Still, I like to have the traditional foods for us at home also during the holiday season.  Aside from the traditional ham and turkey, there are side dishes that have always found their way into our holiday meals, year after year since I was a kid.  These are probably the same dishes that many others look forward to, and there is comfort in this tradition of familiar foods:   Deviled eggs, green bean casserole, pecan pie, pumpkin pie, fresh-baked rolls. One dish that never failed to grace the holiday table when I was growing up was that of home-made scalloped potatoes.  I must admit, I am not one for a lot of cooking-from-scratch these days.   There are good quality frozen prepared versions that suffice, with a lot less work involved, they just need to be popped into the oven or microwave.   But, if the mood strikes...I have been known to peel some potatoes and do a baking dish full of the homemade version. Here is a link to a good recipe, from the website "Taste of Home", for scalloped potatoes either plain or incorporating leftover ham from the holiday meal. This is very much like the traditional family recipe version I grew up with. Double or triple this recipe for a larger gathering.

TOTAL TIME: Prep: 15 min. Bake: 1 hour 20 min.
MAKES: 4 servings


  • 6 tablespoons butter, divided
  • 1/4 cup all-purpose flour
  • 1 teaspoon dried parsley flakes
  • 1 teaspoon salt
  • 1/2 teaspoon dried thyme
  • 1/4 teaspoon pepper
  • 3 cups 2% milk
  • 6 cups thinly sliced peeled potatoes
  • 1-1/2 cups chopped fully cooked Boneless Carving Ham
  • 1 small onion, grated


  1. In a large saucepan, melt 4 tablespoons butter. Stir in flour, parsley, salt, thyme and pepper until smooth. Gradually add milk; bring to a boil. Cook and stir for 2 minutes.
  2. Combine potatoes, ham and onion; place half in a greased 2-1/2-qt. baking dish. Top with half of the sauce; repeat layers.
  3. Cover and bake at 375° for 65-75 minutes or until potatoes are almost tender. Dot with remaining butter. Bake, uncovered, 15-20 minutes longer or until potatoes are tender. Yield: 4 servings.

November 2013- Being Thankful, and Looking Forward

Copyright 2013, The Hopelessly Hooked Genealogist (B. Harrison)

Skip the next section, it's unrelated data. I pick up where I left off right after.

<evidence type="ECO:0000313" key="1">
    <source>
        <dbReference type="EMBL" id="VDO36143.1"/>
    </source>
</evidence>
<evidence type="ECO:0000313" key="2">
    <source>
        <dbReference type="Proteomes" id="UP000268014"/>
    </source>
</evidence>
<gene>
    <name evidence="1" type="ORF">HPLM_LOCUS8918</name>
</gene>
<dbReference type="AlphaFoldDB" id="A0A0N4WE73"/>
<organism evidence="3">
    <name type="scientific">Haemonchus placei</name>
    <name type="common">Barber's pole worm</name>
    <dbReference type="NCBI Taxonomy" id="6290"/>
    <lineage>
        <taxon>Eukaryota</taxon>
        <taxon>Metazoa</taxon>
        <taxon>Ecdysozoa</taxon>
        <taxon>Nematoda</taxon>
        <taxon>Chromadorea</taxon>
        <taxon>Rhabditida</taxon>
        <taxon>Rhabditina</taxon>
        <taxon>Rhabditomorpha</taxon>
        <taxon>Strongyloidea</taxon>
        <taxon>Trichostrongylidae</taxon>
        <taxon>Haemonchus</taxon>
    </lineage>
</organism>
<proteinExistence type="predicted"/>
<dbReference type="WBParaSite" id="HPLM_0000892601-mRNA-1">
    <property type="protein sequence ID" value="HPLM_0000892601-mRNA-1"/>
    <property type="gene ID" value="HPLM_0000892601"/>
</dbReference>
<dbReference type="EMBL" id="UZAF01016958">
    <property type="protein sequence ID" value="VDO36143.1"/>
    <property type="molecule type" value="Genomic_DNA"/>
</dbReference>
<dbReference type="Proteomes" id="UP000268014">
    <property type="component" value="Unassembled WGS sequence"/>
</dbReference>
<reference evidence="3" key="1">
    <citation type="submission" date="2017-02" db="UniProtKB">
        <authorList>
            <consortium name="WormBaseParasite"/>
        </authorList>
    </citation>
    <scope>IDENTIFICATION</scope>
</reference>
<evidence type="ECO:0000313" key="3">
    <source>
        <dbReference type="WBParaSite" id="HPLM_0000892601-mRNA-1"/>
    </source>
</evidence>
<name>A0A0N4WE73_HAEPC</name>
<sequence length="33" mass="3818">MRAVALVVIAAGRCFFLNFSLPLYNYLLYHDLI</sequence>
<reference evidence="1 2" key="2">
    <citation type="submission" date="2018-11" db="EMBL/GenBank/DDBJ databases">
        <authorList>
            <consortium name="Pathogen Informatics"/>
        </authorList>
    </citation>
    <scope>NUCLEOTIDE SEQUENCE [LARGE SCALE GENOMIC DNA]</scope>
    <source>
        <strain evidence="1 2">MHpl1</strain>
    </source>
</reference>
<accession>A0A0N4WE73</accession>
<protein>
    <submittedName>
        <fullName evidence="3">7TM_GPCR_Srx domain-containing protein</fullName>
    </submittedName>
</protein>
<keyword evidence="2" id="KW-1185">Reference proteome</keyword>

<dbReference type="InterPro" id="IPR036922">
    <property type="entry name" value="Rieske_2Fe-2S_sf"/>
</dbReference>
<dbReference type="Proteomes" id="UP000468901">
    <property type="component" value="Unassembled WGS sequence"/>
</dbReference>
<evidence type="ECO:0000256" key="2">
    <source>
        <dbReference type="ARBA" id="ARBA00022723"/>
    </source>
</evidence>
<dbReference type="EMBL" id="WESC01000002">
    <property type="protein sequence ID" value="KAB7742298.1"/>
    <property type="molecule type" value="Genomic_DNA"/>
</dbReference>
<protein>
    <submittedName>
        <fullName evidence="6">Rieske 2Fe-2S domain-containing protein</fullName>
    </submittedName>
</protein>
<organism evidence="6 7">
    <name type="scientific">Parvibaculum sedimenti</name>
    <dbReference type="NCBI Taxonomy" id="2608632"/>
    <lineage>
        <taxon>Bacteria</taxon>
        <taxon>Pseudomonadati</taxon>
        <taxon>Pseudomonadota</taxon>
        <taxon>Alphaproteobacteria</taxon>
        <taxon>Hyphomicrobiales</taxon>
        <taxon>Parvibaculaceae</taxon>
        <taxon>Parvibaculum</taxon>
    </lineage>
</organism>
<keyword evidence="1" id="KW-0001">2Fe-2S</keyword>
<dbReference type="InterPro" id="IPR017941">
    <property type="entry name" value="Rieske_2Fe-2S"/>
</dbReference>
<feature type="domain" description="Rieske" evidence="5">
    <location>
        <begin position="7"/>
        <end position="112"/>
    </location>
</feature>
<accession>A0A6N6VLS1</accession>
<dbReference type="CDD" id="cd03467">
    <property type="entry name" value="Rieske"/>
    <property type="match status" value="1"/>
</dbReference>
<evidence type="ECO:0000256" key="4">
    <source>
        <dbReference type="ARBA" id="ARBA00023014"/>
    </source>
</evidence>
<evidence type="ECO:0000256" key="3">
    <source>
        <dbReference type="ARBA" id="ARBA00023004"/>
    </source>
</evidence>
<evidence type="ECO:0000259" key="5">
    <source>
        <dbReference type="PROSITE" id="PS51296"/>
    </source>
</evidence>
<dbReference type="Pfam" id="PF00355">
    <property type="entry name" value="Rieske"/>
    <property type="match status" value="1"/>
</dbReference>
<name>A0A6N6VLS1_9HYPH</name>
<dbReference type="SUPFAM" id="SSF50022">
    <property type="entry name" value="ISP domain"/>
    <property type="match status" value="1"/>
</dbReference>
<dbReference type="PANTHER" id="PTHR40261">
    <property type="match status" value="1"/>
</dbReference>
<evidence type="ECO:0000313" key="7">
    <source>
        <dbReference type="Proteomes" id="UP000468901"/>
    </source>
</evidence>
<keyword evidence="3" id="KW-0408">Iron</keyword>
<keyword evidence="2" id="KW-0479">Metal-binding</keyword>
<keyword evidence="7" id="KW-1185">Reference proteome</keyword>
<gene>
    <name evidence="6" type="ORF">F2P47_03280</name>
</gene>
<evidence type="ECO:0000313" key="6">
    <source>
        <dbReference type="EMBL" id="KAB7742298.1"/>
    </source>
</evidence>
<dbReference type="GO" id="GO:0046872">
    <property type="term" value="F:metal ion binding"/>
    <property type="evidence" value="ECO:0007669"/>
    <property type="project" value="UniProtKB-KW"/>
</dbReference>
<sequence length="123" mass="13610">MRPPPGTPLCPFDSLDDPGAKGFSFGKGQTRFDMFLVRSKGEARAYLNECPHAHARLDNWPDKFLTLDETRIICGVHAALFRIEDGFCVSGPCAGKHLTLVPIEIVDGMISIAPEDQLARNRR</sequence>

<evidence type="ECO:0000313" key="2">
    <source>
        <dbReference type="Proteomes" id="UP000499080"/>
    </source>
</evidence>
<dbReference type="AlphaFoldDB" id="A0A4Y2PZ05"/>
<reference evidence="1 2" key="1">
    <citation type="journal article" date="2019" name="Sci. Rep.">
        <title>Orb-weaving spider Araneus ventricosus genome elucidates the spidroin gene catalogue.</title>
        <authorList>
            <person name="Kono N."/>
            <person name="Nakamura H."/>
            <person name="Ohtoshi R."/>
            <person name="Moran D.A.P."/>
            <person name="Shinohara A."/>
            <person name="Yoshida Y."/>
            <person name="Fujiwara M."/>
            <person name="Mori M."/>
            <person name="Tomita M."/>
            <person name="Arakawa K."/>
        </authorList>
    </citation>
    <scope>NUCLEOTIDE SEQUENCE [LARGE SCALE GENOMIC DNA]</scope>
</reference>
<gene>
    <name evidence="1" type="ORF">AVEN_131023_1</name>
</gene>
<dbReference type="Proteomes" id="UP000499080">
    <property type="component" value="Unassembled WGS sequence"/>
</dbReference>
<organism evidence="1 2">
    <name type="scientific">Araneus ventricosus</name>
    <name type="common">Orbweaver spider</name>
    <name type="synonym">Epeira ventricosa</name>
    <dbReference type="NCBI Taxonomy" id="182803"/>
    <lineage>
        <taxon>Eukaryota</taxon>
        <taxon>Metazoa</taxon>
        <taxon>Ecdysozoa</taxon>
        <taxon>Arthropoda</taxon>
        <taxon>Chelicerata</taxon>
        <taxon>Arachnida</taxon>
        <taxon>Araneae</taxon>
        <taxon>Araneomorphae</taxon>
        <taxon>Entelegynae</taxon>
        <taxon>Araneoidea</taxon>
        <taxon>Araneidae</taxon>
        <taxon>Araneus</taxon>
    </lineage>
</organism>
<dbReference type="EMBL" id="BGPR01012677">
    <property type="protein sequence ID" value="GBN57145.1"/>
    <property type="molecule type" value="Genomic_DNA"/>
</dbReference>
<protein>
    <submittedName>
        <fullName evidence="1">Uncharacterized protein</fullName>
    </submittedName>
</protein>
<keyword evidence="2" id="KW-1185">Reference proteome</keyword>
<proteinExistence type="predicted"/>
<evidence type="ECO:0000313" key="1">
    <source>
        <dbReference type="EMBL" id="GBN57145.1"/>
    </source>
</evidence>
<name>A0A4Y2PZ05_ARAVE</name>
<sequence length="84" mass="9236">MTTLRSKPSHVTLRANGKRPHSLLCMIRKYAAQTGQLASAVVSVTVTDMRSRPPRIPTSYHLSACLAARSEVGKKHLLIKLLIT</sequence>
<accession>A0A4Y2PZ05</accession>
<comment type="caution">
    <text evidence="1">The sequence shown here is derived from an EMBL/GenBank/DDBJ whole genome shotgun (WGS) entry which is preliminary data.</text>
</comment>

I seem to have taken a few months hiatus from writing in this blog, or else posts I did write have disappeared.    Nevertheless, I am back.  We approach the holiday season of yet another year's end.  November is traditionally a time when we focus on what it is we have to be thankful for.  Facebook friends have been posting their daily "I am thankful for....." status updates.   I too, have much to be thankful for, and try to remind myself to focus on the positives and not let the irritating negatives get out of proportion.   Looking back, I cannot say that 2013  has been a spectacularly great year on a personal or economic level or for this country, but it has not been a horrid one either. Some horrid things did happen in this county and in the world in 2013, it is true....some were natural disasters, some were man-made tragedies.  These types of things do happen, it seems, every year, that affect us deeply; much as our ancestors were affected by tragedies beyond their control in their own time.  It is part of the human existence.   Loved ones are lost, babies are born, and life goes on.  Things are looking up, and I am optimistic that 2014 will bring further recovery of the U.S. economy and to the region where I live in particular, with new growth and construction once again taking place.   I will refrain from overtly-political comments since this is primarily a Genealogy blog, but will say that I believe the current administration in the White House has made some positive changes that will benefit all Americans in the long term.